The second section of the British Breeding Stallion Event was the show jumpers, always an interesting section given the interest many British show jumpers have in breeding their own future stars.
After a year missed due to Covid it was nice to celebrate the start of the breeding season with the traditional stallion event that is now run by the team from Breeding British. With the closure of Addington Manor, the event moved to a new location at Arena UK in Lincolnshire. Sadly numbers were down both in terms of stallions forward (mainly in the dressage section) and spectators. However if anyone missed it you can catch up via ClipMyHorse who livestreamed the event.
We look at some of the new stallions standing in the UK for the 2022 season.
The WBFSH world breeding championships for young horses in the three disciplines of eventing, show jumping and dressage are supposed to showcase the different studbooks and countries breeding programmes. The show jumping finals at Lanaken do this very effectively whereas from a British perspective, the dressage finals at Verden and the eventing finals at Lion D’Angers do little to highlight British breeding.
This means British riders are selected for the finals on a horse from any studbook. However there are still a handful of British bred horses at the World Championships and it is also useful to look at the breeding of the most successful horses which may be a guide to breeder’s future plans.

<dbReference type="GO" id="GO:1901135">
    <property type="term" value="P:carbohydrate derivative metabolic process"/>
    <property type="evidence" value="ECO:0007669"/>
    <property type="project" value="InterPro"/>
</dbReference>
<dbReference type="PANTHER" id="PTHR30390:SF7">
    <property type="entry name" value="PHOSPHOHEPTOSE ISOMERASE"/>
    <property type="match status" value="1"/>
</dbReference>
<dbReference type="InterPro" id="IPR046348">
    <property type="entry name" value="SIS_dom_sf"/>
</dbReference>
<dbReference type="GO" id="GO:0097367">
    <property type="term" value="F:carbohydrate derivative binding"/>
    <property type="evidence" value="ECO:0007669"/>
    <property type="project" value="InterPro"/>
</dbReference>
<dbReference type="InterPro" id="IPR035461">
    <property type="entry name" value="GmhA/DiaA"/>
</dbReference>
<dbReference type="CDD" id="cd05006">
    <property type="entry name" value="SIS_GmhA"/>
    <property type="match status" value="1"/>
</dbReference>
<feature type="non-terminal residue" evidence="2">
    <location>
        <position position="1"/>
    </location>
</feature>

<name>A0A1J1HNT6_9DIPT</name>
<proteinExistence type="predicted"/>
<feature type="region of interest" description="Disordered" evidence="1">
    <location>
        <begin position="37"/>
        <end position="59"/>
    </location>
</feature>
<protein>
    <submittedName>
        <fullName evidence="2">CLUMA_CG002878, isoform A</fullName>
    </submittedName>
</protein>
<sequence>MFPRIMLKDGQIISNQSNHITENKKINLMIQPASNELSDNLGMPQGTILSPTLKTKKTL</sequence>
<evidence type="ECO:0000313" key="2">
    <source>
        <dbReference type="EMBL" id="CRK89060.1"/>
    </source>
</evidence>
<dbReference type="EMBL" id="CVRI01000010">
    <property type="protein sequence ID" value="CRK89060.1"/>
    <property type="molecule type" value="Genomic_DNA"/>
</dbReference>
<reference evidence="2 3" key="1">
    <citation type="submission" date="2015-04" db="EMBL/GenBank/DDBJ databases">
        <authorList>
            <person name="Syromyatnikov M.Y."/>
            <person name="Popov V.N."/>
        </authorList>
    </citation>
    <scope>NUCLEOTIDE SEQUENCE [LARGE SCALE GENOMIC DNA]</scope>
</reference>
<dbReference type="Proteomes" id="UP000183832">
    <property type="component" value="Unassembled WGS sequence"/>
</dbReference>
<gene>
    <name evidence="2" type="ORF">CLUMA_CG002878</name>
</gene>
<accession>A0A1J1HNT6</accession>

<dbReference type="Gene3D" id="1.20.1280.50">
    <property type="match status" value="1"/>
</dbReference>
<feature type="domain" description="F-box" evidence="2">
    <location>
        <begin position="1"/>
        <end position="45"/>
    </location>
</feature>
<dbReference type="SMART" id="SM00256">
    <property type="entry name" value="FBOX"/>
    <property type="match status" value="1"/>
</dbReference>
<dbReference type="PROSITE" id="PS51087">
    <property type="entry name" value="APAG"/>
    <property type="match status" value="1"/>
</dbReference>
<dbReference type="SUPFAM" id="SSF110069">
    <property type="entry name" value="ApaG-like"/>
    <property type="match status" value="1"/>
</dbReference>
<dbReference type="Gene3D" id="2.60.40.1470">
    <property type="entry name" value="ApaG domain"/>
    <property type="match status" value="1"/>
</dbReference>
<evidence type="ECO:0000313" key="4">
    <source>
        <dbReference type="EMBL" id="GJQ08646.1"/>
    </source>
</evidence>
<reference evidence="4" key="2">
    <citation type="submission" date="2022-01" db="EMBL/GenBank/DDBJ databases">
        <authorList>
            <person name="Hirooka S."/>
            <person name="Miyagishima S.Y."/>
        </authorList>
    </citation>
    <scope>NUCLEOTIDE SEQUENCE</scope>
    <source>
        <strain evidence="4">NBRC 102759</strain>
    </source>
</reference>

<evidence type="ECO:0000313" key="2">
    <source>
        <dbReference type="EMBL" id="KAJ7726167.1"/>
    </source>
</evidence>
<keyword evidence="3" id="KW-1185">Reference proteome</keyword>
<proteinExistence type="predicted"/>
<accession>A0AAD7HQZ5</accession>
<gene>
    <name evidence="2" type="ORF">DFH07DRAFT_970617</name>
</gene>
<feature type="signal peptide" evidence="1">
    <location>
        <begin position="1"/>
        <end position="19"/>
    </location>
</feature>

It is always interesting to look back at the pedigrees behind the best performers at the Olympic Games. In dressage this was the 18 who came forward for the final day’s Kur. Although there were no British bred horses in this final medal decider, there were bloodline combinations and key sire influences to note that may help shape the plans of some British breeders.
2021 could be the most important year yet for British stallion owners as they have the chance to capitalise on the uncertainty over semen imports caused by Brexit. It more important than ever that those with well bred, well produced and talented stallions, market them to those mare owners that might normally look overseas.
We introduce here some of the stallions that are standing at public stud in the UK for the first time in 2021. They include mainly dressage and show jumping stallions plus two eventers.
Olympia might have been cancelled and the news headlines get gloomier and more confusing by the day, but what a festive treat British Dressage organised for us at Hartpury. The LeMieux National Grand Prix Championship showcased fabulous riding and equine talent and gave dressage fans a perfect Christmas present despite the technical glitches with the livestreaming.
The Coldstream sponsored Show Jumping finals of the Nexgen Young Horse Series took place on Wednesday 16th September and showcased some very exciting young British bred talent.
The brand new Nexgen young horse championships has been a fantastic addition to the British sport horse calendar this year. The series brings together young horses and ponies from all three Olympic disciplines to the final at Hickstead.
Sadly due to the pandemic restrictions, spectators were not allowed to attend, but there was excellent coverage on Clipmyhorse which allows subscribers to also go back and rewatch the competition and should provide an excellent shop window for breeders and producers.
As the foal crop of 2020 emerges into the world, breeders are left in a difficult position with many questions on their minds about the future. Breeders are asking themselves ‘Can I afford to run on my animals that make up my breeding herd until demand picks up? How many mares should I put in foal while the future market is uncertain?’